13. It’s so bad, Anne Heche does her mannered acting too. The one scene that works is my favorite in the original too…the scene where the detective (here played by William H. Macy bringing some acutal professionalism to this shit) questions Norman. After that the movie is someone leagues worse than the original. And too bad, I thought they could have been on to something. Everyone does remakes but what if they had taken the script and shot it word for word, but staged it however they wanted? Like it’s not a remake, it’s just an adaptation like theatres do the same plays or there’s a ton of movie Hamlets? That could have been cool…although you’d need to give it to an actual good visual director and not Van Sant who basically shoots uninterestingly filmed dramas. But what if DePalma did it? Or some crazy art film director? What if Spike Lee did it?

  14. I think Anne Heche is the main reason I’ve never tried to see it. She always seemed like fluff to me. She was in one movie I like though, a weird early 90’s Christopher Walken movie called The Wild Side. It’s twisted.

  15. I saw that! Awful Tarantino wannabe mixed with the also popular (at the time) 90s erotic thriller. With an endless sex scene between Heche and Joan Chen. But the scene where Walken has to teach Steven Bauer a lesson was worth it.

  16. I still haven’t seen WILD SIDE, but director Donald Cammell (WHITE OF THE EYE) committed suicide while distraught over the studio re-editing it. So that seems like a strong argument for choosing the director’s cut that came out years later.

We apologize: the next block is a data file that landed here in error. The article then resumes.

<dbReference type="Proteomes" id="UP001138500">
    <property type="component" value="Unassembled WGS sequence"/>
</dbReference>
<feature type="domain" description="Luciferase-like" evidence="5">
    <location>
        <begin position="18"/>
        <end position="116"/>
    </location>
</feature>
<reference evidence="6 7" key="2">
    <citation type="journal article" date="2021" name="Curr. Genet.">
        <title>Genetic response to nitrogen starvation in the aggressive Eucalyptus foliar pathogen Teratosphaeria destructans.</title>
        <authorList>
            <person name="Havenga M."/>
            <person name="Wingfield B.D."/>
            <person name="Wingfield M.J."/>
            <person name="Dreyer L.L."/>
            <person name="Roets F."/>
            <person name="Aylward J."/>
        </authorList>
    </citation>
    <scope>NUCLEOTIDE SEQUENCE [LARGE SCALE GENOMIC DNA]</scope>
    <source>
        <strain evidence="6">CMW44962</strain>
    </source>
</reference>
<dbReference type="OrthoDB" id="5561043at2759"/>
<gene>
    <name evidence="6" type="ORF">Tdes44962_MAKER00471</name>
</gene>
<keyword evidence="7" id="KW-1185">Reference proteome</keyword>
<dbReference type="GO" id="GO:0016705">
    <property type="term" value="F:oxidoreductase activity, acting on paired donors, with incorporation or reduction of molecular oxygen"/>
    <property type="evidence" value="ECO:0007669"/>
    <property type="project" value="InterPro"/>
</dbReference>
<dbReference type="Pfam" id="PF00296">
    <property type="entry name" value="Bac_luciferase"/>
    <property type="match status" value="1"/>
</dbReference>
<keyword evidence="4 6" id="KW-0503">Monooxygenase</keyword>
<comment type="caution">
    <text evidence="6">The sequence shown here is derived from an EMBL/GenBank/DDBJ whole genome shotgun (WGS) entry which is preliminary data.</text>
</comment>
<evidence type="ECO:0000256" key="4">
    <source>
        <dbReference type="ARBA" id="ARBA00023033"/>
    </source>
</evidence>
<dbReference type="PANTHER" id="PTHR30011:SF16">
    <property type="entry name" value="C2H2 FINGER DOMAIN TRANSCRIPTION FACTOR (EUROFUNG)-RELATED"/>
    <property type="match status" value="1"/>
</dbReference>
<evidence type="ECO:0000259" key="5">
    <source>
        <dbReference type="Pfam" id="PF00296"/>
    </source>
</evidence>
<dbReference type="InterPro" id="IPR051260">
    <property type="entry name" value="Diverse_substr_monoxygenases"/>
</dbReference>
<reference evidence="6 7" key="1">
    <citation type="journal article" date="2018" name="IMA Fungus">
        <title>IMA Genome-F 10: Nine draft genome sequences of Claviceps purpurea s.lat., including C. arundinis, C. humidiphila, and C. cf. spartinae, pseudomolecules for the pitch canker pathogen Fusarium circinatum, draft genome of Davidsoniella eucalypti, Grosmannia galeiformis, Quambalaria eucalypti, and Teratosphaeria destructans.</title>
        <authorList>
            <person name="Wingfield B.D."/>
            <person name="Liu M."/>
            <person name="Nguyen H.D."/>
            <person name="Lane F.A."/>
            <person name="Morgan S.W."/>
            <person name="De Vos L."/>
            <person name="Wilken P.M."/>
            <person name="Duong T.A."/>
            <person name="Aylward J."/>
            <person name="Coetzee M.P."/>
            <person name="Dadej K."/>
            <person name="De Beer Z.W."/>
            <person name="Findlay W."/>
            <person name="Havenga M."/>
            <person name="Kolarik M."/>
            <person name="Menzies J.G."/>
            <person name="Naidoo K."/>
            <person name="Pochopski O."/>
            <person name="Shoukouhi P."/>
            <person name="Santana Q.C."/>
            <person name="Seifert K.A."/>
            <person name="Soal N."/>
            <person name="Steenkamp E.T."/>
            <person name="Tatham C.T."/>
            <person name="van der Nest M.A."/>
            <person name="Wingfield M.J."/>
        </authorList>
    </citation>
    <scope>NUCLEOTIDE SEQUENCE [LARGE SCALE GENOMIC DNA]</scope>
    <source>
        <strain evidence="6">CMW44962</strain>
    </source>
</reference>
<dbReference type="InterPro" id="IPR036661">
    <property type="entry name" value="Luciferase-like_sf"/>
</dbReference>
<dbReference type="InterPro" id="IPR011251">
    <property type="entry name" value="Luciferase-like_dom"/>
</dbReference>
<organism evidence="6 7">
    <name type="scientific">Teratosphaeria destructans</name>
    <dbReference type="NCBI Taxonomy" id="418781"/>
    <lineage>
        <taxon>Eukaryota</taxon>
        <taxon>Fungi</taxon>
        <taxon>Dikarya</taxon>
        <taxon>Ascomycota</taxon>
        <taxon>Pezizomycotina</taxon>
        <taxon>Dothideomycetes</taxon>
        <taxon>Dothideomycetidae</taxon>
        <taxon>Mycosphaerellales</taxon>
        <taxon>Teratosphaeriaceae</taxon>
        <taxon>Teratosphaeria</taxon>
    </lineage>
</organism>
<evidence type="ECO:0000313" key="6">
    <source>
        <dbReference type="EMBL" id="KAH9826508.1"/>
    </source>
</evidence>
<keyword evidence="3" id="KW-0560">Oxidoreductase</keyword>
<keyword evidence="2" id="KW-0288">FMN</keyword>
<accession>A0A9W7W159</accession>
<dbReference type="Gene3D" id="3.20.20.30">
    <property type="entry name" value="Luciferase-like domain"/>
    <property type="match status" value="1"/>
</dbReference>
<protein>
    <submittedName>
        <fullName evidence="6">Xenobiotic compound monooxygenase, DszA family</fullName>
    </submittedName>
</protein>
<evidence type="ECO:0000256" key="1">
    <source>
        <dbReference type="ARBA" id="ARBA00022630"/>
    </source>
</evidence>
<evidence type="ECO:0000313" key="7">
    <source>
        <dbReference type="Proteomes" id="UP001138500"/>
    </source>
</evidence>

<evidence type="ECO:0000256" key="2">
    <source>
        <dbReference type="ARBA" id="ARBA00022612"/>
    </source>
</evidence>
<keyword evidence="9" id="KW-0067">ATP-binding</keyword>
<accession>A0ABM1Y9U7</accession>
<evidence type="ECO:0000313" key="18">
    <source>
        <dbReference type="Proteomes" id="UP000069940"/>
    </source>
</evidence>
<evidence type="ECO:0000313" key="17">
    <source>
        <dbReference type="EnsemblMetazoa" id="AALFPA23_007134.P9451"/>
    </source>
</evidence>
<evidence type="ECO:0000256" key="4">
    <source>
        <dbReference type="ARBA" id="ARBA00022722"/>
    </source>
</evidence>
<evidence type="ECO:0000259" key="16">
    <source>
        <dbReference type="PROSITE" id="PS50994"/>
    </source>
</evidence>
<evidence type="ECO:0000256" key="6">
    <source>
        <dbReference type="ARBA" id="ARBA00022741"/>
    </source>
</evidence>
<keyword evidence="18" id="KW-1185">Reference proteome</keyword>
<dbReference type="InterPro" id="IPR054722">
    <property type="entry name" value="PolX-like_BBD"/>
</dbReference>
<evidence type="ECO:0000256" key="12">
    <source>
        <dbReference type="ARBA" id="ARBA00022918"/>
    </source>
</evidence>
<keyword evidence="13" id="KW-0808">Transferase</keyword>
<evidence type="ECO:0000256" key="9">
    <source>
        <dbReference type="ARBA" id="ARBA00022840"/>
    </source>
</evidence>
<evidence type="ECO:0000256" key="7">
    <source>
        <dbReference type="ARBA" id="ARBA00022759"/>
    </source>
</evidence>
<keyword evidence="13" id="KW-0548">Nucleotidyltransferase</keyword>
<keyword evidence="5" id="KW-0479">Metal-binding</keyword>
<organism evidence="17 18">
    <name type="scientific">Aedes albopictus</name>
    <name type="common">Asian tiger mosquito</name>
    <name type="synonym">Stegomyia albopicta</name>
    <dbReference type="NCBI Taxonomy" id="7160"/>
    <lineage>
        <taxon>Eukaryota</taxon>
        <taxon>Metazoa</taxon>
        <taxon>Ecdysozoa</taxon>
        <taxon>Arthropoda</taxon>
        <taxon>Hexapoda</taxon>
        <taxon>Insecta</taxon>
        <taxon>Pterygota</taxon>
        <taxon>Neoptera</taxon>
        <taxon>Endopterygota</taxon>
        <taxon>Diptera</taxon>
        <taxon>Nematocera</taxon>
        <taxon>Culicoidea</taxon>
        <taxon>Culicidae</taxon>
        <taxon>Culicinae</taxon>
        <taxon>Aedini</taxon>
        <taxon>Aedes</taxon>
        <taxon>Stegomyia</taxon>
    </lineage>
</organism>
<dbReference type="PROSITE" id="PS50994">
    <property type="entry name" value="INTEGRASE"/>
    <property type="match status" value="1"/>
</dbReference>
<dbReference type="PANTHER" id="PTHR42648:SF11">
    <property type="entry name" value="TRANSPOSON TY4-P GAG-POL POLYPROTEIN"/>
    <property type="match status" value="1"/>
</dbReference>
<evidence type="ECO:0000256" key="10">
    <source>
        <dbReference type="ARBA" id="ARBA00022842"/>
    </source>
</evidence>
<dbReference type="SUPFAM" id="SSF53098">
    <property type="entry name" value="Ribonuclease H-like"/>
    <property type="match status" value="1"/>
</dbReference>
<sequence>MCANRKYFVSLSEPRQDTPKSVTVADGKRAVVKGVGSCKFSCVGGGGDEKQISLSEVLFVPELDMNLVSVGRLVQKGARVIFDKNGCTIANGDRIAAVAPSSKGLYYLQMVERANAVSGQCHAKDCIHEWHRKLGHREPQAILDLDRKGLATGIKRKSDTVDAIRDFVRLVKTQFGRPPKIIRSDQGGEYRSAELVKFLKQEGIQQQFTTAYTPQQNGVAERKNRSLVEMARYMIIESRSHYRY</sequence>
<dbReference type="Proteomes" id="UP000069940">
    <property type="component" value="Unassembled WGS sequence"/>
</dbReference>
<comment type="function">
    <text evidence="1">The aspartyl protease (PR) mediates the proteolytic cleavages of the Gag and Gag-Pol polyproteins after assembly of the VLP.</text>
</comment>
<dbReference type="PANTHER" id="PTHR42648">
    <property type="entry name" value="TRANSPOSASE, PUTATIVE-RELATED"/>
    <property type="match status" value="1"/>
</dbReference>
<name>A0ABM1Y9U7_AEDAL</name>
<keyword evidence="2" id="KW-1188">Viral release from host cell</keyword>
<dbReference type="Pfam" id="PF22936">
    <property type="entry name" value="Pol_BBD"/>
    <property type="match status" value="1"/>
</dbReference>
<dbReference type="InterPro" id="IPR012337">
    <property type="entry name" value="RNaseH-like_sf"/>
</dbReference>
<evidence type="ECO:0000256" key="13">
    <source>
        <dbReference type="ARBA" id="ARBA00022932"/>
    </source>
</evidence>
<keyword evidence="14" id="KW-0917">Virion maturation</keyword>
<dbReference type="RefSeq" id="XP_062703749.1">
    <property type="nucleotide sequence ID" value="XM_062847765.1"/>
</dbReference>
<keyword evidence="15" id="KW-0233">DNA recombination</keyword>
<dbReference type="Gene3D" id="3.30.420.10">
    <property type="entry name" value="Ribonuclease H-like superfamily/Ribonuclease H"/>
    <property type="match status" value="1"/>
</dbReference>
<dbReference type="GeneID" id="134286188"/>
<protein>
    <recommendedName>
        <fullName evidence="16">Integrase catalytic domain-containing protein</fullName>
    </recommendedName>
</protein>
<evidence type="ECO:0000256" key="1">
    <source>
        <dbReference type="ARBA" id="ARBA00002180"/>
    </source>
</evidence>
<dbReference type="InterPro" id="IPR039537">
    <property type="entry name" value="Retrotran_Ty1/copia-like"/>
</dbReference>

17. Oh no! That makes me so sad. It’s such an over the top, fun movie. It would NEVER get made today.

  18. Holy crap, he directed Performance???
    Man, if you directed Performance and worked with Nic Roeg all the time, why let anything get to you?

  19. Oh Vern that’s interesting. I didn’t realize Cammel made that movie, dude was a real madman and knowing his past maybe that sent him over the edge but sounded like he was real close anyway. If anyone wants to read about the most bizarre suicide EVER, go read about what this guy did.

    Having said that I’d be shocked if the movie was still good…just the raw materials didn’t look there. BUT, I am intrigued and will check this out, this guy was an underrated director.

    Thomas it’s funny, but some friends and I were just having that discussion about stuff that wouldn’t get made today. For sure there are examples of things that wouldn’t, but at the same time I don’t necessarily buy that. Maybe a goofy programmer like Wild Side wouldn’t, but remember people grew up on South Park and It’s Always Sunny is still on (I haven’t seen it but I heard that’s pretty bad). Tarantino still makes movies that we’d claim couldn’t be made today if made 40 years ago, and they JUST made another INSANELY long for some reason remake of I Spit on Your Grave and they don’t skimp on the rape stuff. Made by the original director!